He said, “The biggest (player) is ExxonMobil, because they bought XTO (Energy), which was the biggest natural gas company using fracking… and they’ve been pushing (fracking) very hard. And other giant companies are in on the act.”

The U.S. energy mix

Proponents of fracking argue that natural gas is cleaner than coal, and could act as a bridge between fossil fuels and renewable energy.

However, “When you say bridge, people use it to mean different things. For example, how long a bridge, how wide a bridge, how high a bridge… it’s just a term that doesn’t have a lot of details,” said Mall of NRDC.

Klare, a defence correspondent at The Nation, warned, “Companies and utilities that might invest in renewable sources of energy are all rushing to convert their electricity generation to natural gas.

“These facilities will be in operation for decades to come, so there’s no sign that the country’s moving in the direction of renewable energy… It’s unclear where this bridge is leading to, except more gas,” he told IPS.

David G. Victor, a professor at the Graduate School of International Relations and Pacific Studies, noted that renewable technologies are currently unreliable, in terms of “keeping the lights on”.

“There’s a world of difference between some engineer thinking about a clever solution that works in the laboratory under ideal conditions, and then (using it in) actual power grids,” he said, arguing that they exist in small markets and depend too heavily on subsidies.

When asked about renewable energy, Klare agreed that they were in infant stages.

“Renewable energy is a much younger, newer kind of energy. Naturally, at this stage of its development, it’s less efficient and more expensive than oil and natural gas,” he said.

However, Klare argued that renewable energy deserves more government support, saying that this would be good for the U.S. in the long term.

“After all, oil has been around for 150 years, and natural gas has been around for 50 years or so. They’ve had more time; they’ve had a lot of government subsidies along the way and they still get government subsidies,” said Klare.

Mall of NRDC added that there is also a middle ground: “As long as we do need natural gas… There are much better ways to produce it, with much stronger protections and much cleaner methods than the industry is using now,” she said.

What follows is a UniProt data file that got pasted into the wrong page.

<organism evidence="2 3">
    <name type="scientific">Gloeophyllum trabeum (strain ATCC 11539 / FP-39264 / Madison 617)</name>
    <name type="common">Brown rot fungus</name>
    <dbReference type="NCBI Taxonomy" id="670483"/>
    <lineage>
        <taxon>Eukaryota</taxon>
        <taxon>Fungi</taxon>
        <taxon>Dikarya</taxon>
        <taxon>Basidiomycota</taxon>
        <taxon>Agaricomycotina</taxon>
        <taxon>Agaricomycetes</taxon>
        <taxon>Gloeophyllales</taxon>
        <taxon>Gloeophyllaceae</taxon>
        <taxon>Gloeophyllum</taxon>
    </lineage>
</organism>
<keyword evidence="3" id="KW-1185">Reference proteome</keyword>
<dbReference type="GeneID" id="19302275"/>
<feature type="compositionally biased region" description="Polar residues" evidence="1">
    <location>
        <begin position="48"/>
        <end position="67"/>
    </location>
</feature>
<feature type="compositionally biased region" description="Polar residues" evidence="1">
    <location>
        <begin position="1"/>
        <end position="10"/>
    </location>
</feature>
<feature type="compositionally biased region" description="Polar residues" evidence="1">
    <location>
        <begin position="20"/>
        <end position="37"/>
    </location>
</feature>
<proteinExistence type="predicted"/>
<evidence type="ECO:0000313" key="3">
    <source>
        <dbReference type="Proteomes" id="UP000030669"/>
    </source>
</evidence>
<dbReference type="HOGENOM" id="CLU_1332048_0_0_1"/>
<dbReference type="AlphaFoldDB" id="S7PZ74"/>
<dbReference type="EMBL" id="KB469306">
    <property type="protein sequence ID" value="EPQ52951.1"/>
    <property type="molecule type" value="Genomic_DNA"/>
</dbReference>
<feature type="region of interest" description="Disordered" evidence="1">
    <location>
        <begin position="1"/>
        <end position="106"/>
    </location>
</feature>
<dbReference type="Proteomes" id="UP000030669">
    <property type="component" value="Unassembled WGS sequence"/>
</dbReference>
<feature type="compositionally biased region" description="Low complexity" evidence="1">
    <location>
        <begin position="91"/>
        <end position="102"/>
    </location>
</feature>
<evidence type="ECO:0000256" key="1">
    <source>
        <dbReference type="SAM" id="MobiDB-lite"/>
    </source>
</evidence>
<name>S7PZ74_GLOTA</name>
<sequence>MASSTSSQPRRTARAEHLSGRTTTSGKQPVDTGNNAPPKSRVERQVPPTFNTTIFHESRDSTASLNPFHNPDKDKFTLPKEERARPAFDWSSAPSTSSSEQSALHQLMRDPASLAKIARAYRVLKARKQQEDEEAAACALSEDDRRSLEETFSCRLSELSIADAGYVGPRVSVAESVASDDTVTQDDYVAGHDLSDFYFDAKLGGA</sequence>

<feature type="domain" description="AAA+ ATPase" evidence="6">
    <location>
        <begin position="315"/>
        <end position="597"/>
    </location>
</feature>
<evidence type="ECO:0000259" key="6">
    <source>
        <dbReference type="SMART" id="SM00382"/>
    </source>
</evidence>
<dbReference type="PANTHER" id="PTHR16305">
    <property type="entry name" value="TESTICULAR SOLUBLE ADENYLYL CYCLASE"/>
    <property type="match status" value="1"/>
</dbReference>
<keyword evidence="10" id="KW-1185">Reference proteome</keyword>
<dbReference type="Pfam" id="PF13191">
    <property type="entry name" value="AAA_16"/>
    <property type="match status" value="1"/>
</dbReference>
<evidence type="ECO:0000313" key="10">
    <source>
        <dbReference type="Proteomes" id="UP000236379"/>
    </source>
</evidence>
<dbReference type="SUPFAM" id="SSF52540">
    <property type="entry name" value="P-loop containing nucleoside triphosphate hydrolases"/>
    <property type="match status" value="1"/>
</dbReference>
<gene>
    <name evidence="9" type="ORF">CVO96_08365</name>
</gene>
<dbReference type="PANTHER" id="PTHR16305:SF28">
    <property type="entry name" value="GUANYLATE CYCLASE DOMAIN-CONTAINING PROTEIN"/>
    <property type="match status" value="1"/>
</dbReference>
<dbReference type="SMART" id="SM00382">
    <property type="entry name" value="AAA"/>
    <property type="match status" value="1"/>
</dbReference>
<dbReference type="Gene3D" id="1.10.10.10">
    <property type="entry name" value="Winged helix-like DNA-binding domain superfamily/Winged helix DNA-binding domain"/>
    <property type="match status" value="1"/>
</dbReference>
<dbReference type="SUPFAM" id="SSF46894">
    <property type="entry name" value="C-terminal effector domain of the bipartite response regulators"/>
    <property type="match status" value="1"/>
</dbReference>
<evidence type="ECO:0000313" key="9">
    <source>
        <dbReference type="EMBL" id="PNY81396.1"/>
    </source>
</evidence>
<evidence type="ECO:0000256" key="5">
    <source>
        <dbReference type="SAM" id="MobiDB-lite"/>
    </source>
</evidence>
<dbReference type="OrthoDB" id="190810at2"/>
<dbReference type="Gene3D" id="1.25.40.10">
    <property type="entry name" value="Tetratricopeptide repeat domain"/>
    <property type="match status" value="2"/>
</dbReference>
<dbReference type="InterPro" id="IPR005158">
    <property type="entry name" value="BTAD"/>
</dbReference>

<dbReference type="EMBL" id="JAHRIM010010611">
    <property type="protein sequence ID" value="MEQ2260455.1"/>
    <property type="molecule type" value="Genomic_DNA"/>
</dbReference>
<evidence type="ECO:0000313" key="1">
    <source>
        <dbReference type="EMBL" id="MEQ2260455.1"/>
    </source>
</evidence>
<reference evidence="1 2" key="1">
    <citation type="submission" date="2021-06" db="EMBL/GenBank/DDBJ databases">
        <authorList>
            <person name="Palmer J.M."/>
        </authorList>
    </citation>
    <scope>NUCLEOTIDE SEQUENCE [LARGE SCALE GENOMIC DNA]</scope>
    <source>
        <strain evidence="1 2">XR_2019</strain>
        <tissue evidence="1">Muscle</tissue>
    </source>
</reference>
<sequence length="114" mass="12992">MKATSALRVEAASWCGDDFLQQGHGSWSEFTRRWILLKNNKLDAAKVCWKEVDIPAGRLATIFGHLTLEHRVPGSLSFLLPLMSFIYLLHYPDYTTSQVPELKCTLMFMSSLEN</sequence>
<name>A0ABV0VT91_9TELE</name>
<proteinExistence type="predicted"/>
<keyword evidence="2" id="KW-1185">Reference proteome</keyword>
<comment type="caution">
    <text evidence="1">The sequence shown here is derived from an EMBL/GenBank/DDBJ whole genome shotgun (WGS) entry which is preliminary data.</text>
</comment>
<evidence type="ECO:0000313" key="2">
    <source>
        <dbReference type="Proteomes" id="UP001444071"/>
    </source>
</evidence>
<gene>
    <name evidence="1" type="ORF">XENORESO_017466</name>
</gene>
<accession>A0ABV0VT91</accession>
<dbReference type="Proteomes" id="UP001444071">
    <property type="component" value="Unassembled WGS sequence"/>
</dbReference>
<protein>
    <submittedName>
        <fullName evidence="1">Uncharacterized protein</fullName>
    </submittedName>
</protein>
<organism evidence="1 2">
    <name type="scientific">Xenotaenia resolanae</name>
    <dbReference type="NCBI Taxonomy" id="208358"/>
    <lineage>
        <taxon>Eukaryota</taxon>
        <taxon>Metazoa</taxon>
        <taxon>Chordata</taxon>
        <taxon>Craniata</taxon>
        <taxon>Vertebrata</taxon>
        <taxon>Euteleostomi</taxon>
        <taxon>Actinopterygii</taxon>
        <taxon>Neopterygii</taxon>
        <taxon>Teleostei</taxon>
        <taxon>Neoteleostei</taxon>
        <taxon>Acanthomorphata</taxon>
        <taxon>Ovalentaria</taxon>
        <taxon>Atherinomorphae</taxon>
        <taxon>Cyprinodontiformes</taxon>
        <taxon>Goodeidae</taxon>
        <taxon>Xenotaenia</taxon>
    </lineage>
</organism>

Mall cited ways to capture air pollutants, encase wastewater in steel tanks, use less toxic chemicals in fluids and keep fracking away from watersheds.

Health and community

Mall said, “Because of (U.S.) property laws, a lot of (homeowners) don’t own the oil and gas rights beneath their property. Therefore, they can’t stop (fracking) on their own land, and they’re not (fully) compensated for the damage to their own land.”

Steingraber, author of “Living Downstream: An Ecologist’s Personal Investigation of Cancer and the Environment” (2010), added, “There are potential avenues of (chemical) exposure to people who didn’t consent to any of this.”

She noted that health problems associated with chemical exposure from fracking are expensive ones.

“We’re talking about preterm birth, which is the leading cause of infant mortality and the leading cause of disability (in the U.S.),” she said.

“Before we decide that fracking is this bonanza economically, providing royalty money and so on, we really need a full picture of the costs and benefits,” she argued.

“The job of government (is) to protect people from harm… whether that’s protecting us from some invading foreign army, or against chemicals others are putting into environments that get into our bodies,” she said.